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Police officers have targets on their backs and have to constantly be vigilant to prevent attacks on themselves and their families.
This was the view of a police officer who spoke to The Mercury on condition of anonymity yesterday.
The officer was commenting after Police Minister Bheki Cele raised concern about the recent attacks on officers and called on them to defend themselves. He was speaking at the SAPS’s excellence awards in Polokwane on Saturday.
Last week, Port Edward Warrant Officer Roger Mavundla was shot dead along with his wife and two children. A third child is still in hospital.
The officer said threats came as a result of the police doing their jobs.
“There are times when you drop your daughter off at school and you are not sure if you will be able to see your daughter at night because of the dangers of being a policeman.
“The unfortunate thing is that by doing your duty and shooting somebody who is involved in a serious crime, you can become a victim where you are targeted in revenge attacks. You have to fear for your life at home and for your family.”
The officer added that being based at a police station close to home meant criminals could easily find out where a particular officer lived.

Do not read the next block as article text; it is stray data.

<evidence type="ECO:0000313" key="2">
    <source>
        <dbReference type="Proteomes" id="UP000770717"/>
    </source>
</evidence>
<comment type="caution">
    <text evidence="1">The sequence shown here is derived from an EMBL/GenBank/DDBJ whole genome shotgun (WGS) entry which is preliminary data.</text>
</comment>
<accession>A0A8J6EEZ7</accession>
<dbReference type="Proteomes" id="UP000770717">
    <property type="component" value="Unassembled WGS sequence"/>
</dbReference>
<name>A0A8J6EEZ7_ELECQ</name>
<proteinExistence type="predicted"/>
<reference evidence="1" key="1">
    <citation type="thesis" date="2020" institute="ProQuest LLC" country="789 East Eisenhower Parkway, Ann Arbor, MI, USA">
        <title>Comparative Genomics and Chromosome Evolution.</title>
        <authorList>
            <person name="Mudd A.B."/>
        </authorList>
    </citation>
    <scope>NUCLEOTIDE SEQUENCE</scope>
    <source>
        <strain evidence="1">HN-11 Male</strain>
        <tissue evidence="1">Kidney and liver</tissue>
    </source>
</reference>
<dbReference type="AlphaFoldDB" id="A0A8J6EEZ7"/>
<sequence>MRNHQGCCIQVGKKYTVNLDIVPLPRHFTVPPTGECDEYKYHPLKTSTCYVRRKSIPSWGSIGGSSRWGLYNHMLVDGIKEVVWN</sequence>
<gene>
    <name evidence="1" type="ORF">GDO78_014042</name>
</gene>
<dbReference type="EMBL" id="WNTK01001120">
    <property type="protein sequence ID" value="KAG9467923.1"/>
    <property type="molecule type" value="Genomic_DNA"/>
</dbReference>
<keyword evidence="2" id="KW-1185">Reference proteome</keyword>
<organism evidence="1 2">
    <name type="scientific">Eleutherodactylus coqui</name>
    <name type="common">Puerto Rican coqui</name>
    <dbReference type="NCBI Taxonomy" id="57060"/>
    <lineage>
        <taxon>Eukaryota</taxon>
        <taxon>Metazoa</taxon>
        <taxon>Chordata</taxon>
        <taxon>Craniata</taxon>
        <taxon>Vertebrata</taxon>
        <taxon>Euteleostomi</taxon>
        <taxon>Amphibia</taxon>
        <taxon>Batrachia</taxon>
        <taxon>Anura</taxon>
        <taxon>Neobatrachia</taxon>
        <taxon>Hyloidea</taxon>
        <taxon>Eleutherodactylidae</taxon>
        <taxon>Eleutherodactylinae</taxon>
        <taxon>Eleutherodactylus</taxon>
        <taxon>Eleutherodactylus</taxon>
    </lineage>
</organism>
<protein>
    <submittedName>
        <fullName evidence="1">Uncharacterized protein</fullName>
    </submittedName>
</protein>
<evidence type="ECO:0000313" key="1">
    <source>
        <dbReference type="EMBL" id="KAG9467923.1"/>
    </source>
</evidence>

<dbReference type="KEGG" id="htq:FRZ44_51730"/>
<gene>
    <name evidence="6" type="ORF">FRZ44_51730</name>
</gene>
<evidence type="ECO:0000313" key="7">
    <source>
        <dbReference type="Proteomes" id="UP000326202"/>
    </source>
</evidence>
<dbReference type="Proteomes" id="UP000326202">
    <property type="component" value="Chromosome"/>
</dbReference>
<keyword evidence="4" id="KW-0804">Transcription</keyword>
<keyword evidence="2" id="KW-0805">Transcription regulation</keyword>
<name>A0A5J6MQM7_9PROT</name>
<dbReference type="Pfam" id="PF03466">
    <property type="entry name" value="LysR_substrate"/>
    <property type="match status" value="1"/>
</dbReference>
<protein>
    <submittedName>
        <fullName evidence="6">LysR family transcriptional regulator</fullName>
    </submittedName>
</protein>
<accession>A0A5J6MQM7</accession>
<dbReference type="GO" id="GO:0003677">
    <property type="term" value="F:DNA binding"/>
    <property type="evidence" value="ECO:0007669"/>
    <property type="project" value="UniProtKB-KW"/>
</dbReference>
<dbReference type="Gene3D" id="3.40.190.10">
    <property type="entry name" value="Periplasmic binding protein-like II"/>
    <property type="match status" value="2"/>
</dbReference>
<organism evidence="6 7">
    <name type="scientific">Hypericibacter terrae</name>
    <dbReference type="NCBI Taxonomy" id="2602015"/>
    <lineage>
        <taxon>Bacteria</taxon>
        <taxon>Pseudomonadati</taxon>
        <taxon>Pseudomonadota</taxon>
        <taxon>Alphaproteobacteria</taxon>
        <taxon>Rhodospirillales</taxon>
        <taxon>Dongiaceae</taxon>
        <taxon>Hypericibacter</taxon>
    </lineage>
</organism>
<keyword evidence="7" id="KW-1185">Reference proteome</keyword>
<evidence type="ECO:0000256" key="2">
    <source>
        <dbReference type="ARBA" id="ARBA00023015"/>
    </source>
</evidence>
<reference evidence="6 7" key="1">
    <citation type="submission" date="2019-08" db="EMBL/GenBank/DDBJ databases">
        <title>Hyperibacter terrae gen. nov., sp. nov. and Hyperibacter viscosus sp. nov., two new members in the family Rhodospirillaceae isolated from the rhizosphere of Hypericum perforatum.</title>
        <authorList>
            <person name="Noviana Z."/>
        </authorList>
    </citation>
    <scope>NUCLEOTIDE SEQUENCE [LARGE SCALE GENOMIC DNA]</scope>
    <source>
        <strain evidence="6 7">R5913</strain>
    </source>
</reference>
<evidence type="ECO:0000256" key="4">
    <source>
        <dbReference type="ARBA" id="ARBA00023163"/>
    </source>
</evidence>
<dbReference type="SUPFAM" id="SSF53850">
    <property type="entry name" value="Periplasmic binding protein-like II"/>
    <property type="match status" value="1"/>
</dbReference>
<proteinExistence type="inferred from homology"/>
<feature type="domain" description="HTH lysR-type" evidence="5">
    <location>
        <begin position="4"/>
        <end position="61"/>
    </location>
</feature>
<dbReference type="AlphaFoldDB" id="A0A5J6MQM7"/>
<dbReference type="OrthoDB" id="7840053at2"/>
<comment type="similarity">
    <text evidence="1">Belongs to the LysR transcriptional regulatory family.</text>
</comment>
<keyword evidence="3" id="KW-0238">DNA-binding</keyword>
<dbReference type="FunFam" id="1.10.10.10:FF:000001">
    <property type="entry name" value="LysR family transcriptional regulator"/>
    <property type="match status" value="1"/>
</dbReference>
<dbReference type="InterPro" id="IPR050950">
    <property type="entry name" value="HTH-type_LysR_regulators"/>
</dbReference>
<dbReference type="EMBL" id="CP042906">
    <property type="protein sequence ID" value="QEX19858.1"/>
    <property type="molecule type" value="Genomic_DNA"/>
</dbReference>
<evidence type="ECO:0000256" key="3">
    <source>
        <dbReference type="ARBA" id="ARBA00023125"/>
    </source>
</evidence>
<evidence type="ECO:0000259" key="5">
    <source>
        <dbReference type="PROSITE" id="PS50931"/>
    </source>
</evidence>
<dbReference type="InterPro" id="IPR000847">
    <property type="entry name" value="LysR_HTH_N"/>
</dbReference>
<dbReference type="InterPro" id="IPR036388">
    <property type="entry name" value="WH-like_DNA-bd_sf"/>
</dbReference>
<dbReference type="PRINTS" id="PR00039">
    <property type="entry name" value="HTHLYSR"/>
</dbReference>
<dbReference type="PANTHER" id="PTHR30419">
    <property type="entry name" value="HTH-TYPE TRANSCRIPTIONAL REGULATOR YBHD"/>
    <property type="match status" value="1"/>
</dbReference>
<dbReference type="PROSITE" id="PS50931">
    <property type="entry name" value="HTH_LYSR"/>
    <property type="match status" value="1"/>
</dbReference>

“If you are involved in shooting and arresting suspects, they can come to your house and attack you and your family. I have a friend who with his partner prevented an armed robbery and had to shoot three men while two suspects escaped. He could not live in his community as he was being threatened and his life was in danger. He was forced to move to another area for fear of his and his family’s lives.”
Nthabeleng Molefe, the Police and Prisons Civil Rights Union provincial secretary, said unions agreed with Cele that police had to defend themselves when they came under attack.
Molefe added that the unions and the government needed to come up with ways to prevent police killings.
“We need Section 49 of the Criminal Procedure Act to be revisited so police have more protection when using firearms. We also want those responsible for killing officers to be charged with treason and face the full might of the law.”
Mpho Kwinika, deputy president of the Independent Policing Union Of South Africa (Ipusa), said the union was concerned about the attacks.
“Ipusa reiterates the call made by the minister to members, to decisively protect their lives but within the ambit of the law. Police are allowed to use their firearms when their lives and those of the others are in danger.”
Mary de Haas, a KZN violence monitor, said the attacks on the police were the result of a failure of crime intelligence.
“These attacks on police would not happen so frequently if crime intelligence was functioning.”